- IRP2 can activate the iron starvation response and sensitize cells to ferroptosis independent of changes in protein level. IRP2 binding to mRNAs involved in iron metabolism is stimulated by ISC synthesis inhibition, independent of FBXL5 or changes in IRP2 stability at tissue-relevant oxygen concentrations.
- Cells lacking both IRP1 and IRP2 are resistant to ferroptosis. Deletion of both IRP1 and IRP2 renders cells dependent upon iron supplementation or forced expression of the transferrin receptor. Cell lacking both IRP1 and IRP2 are resistant to ferroptosis, even when ISC synthesis is inhibited.
NFS1 Undergoes Positive Selection in Lung Tumors and Protects Cells From Elevated Oxygen Levels and Ferroptosis
Alvarez SW*, Sviderskiy VO*, Terzi EM, Papagiannakopoulos T, Moreira AL, Adams S, Sabatini DM, Birsoy K, and Possemato R. Nature. 2017 Nov 30.
- Oxygen level is a key factor in understanding the response to metabolic perturbation. We describe how cancer cells in culture are more sensitive to suppression of enzymes utilizing oxygen as a substrate compared to these same cells in a tumor. These data suggest that growing cells in culture at tissue level oxygen would be one simple and important way to mimic in vivo conditions.
- Lung tumors select for a metabolic pathway that protects against damage from a nutrient in the tumor microenvironment. We demonstrate that NFS1, a critical enzyme in the biosynthesis of iron-sulfur cluster cofactors, is upregulated in lung adenocarcinoma and when cells are placed in high oxygen environments. Iron-sulfur clusters are present in numerous cell-essential proteins and are sensitive to oxidative damage.
- Physiologic changes in oxygen level affect iron-sulfur cluster proteins more than exogenous oxidants do. We describe how iron-sulfur cluster containing proteins lose activity in high oxygen, but not upon moderate stress with hydrogen peroxides. Similarly, suppressing iron-sulfur cluster cofactor production blocks proliferation, which can be rescued by low oxygen culture, but not by anti-oxidants.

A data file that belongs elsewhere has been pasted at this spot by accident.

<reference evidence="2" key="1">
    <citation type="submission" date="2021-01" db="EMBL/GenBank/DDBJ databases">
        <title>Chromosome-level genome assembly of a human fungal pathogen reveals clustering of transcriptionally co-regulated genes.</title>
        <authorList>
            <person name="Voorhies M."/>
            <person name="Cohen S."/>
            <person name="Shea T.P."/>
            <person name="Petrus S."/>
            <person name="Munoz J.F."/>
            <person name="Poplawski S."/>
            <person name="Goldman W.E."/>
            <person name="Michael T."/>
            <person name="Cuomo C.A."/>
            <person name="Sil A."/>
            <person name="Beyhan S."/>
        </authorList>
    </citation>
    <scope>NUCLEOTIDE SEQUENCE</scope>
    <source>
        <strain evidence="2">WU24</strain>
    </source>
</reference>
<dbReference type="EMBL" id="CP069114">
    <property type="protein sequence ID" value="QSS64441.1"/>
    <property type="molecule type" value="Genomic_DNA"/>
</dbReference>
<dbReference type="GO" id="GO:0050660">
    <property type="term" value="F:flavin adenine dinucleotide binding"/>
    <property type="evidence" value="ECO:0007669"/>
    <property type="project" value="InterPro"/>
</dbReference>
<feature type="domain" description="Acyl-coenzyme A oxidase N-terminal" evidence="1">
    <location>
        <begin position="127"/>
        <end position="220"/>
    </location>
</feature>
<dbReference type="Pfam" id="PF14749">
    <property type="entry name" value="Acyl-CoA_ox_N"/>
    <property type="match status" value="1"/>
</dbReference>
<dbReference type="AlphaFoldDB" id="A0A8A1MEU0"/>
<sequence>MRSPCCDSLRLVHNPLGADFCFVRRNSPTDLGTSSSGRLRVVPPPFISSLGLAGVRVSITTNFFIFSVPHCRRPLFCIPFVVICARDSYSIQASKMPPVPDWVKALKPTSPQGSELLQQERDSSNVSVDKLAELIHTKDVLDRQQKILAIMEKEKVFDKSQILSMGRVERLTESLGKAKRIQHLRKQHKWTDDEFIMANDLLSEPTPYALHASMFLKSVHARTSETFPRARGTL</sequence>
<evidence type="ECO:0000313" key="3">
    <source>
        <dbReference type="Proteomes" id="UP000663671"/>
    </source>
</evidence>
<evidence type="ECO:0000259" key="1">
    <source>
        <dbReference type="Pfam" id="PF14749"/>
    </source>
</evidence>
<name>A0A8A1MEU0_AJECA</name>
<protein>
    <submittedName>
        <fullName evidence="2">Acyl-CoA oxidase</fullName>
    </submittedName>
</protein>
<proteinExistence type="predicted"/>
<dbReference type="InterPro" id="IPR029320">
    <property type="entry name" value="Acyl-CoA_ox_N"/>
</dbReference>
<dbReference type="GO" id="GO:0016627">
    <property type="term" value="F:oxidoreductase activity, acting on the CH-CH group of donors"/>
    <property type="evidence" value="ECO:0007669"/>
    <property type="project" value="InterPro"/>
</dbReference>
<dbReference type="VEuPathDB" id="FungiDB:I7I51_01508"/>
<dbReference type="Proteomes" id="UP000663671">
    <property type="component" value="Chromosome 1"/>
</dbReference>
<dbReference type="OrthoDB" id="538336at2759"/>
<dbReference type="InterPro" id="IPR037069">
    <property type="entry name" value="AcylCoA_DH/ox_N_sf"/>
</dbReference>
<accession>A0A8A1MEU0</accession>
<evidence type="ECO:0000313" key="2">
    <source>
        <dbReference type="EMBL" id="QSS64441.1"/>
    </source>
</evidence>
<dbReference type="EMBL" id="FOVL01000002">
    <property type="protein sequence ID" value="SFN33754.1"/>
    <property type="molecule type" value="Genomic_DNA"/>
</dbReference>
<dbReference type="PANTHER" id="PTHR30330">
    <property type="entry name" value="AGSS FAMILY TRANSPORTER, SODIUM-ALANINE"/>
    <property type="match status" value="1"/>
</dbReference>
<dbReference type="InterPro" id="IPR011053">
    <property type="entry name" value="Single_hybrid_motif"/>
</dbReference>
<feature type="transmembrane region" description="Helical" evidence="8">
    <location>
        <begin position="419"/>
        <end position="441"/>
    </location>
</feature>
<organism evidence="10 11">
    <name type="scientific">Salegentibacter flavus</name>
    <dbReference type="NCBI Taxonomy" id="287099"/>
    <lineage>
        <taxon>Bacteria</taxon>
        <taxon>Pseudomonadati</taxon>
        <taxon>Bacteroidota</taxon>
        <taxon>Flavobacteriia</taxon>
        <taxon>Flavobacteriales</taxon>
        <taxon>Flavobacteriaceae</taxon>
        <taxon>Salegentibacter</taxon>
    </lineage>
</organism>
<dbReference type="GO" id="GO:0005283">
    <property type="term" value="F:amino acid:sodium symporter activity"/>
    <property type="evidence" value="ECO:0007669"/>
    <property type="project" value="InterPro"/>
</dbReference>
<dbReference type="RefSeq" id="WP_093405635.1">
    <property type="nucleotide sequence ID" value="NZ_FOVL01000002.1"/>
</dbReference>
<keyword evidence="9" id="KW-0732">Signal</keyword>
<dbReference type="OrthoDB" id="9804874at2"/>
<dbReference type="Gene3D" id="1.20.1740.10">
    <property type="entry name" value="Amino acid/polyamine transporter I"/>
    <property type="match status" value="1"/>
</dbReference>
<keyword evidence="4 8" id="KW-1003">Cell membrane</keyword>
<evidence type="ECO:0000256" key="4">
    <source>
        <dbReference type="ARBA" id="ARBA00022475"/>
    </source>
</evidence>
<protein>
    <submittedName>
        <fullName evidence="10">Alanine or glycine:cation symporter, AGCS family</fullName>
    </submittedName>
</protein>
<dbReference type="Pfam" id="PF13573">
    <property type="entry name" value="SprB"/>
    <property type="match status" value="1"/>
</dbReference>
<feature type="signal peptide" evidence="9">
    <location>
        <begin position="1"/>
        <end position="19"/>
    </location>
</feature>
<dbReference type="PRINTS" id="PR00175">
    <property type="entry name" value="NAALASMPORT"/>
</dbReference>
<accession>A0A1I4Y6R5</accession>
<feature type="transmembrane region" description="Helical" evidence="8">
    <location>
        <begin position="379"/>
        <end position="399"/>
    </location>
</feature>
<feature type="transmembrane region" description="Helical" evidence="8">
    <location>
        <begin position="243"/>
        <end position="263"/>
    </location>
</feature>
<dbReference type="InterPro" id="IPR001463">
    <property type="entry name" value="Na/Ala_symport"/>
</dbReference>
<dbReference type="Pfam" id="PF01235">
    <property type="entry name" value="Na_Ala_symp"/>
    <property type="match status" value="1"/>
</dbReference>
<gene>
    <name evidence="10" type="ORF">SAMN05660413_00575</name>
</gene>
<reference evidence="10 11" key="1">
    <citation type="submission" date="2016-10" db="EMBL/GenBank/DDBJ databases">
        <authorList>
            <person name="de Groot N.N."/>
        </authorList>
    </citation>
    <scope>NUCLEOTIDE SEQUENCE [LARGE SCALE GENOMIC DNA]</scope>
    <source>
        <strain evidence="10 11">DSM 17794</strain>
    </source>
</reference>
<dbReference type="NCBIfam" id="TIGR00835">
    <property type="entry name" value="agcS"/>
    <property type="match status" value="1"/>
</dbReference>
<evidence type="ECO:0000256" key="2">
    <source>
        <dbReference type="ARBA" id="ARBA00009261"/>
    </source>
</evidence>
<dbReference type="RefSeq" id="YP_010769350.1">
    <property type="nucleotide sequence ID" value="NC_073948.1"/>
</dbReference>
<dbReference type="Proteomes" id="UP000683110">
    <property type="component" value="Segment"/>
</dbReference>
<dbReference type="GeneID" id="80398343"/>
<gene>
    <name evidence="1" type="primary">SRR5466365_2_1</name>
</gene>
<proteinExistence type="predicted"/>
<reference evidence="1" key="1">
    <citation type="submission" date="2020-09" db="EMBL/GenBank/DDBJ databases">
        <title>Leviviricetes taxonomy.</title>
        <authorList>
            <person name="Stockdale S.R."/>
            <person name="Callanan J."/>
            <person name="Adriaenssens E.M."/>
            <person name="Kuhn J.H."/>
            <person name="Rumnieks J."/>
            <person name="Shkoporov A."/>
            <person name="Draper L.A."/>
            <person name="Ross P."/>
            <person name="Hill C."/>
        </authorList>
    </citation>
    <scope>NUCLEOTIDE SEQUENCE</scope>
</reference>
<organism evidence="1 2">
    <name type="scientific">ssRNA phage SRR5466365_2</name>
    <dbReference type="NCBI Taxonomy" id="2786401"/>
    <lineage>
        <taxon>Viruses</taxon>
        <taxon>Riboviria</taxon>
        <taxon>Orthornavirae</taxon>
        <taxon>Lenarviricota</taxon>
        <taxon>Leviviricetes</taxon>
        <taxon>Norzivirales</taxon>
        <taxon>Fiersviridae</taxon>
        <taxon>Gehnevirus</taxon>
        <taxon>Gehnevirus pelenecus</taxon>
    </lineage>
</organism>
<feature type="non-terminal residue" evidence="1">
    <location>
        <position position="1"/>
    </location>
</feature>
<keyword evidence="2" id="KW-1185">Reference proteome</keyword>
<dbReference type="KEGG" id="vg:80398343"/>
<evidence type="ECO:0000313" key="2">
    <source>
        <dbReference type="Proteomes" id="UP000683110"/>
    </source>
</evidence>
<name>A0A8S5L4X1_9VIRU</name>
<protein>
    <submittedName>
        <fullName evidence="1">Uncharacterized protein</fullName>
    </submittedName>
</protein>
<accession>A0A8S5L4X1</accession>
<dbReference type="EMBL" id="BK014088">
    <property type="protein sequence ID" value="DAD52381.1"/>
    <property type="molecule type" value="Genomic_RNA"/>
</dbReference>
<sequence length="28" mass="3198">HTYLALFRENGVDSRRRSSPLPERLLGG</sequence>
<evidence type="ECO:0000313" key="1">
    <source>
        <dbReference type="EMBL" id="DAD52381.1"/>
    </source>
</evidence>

- Suppressing iron-sulfur cluster biosynthesis activates the iron-starvation response and increases sensitivity to oxidative cell death, also known as ferroptosis. We show that the classic iron-starvation response (increase in iron uptake and intracellular iron release) is dramatically upregulated upon iron-sulfur cluster biosynthesis suppression. Treatment with exogenous oxidants results in a type of cell death called ferroptosis, likely because the increase in free intracellular iron potentiates oxidative damage by producing superoxide radicals. These results lead us to the hypothesis that activating the iron-starvation response can trick cancer cells into increasing iron uptake, leaving them vulnerable to death by ferroptosis.
Serine Catabolism by SHMT2 Is Required for Proper Mitochondrial Translation Initiation and Maintenance of Formylmethionyl-tRNAs
Minton DR, Nam M, McLaughlin DJ, Shin J, Bayraktar EC, Alvarez SW, Sviderskiy VO, Papagiannakopoulos T, Sabatini DM, Birsoy K, Possemato R. Serine Catabolism by SHMT2 Is Required for Proper Mitochondrial Translation Initiation and Maintenance of Formylmethionyl-tRNAs. Mol Cell. 2018 Feb 15;69(4):610-621.
- A mitochondrial pathway that catabolizes the amino acid serine is required to support mitochondrial function. Mitochondrial one-carbon metabolism harvests carbon units from serine for use in several metabolic reactions requiring one carbon donation, particularly in the de novo synthesis of nucleotide bases. We show that complete loss of this pathway also impairs mitochondrial oxidative phosphorylation because of a loss of mitochondrially encoded proteins. A parallel pathway of one carbon metabolism in the cytoplasm can largely make up for loss of the mitochondrial pathway by supporting nucleotide metabolism, but cannot provide sufficient one carbon units to the mitochondria to maintain its function. These findings indicate that cells maintain two parallel pathways in the mitochondrial and cytoplasm to support this critical mitochondrial function.
- Carbon units harvested from serine are used to modify mitochondrial tRNAs, supporting translation in the mitochondria. The mitochondrial genome encodes 13 proteins involved in oxidative phosphorylation, which are transcribed and translated in the mitochondria. Prokaryotes and mitochondrial ribosomes, but not eukaryotic cytoplasmic ribosomes, prefer to start translation with a modified initiator tRNA in which the methionine is formylated. We show that this formyl group originates from the amino acid serine via mitochondrial one carbon metabolism. Complete blockade of mitochondrial one carbon metabolism impairs production of formyl-methionine tRNAs, which results in the loss of translation of several mitochondrial proteins.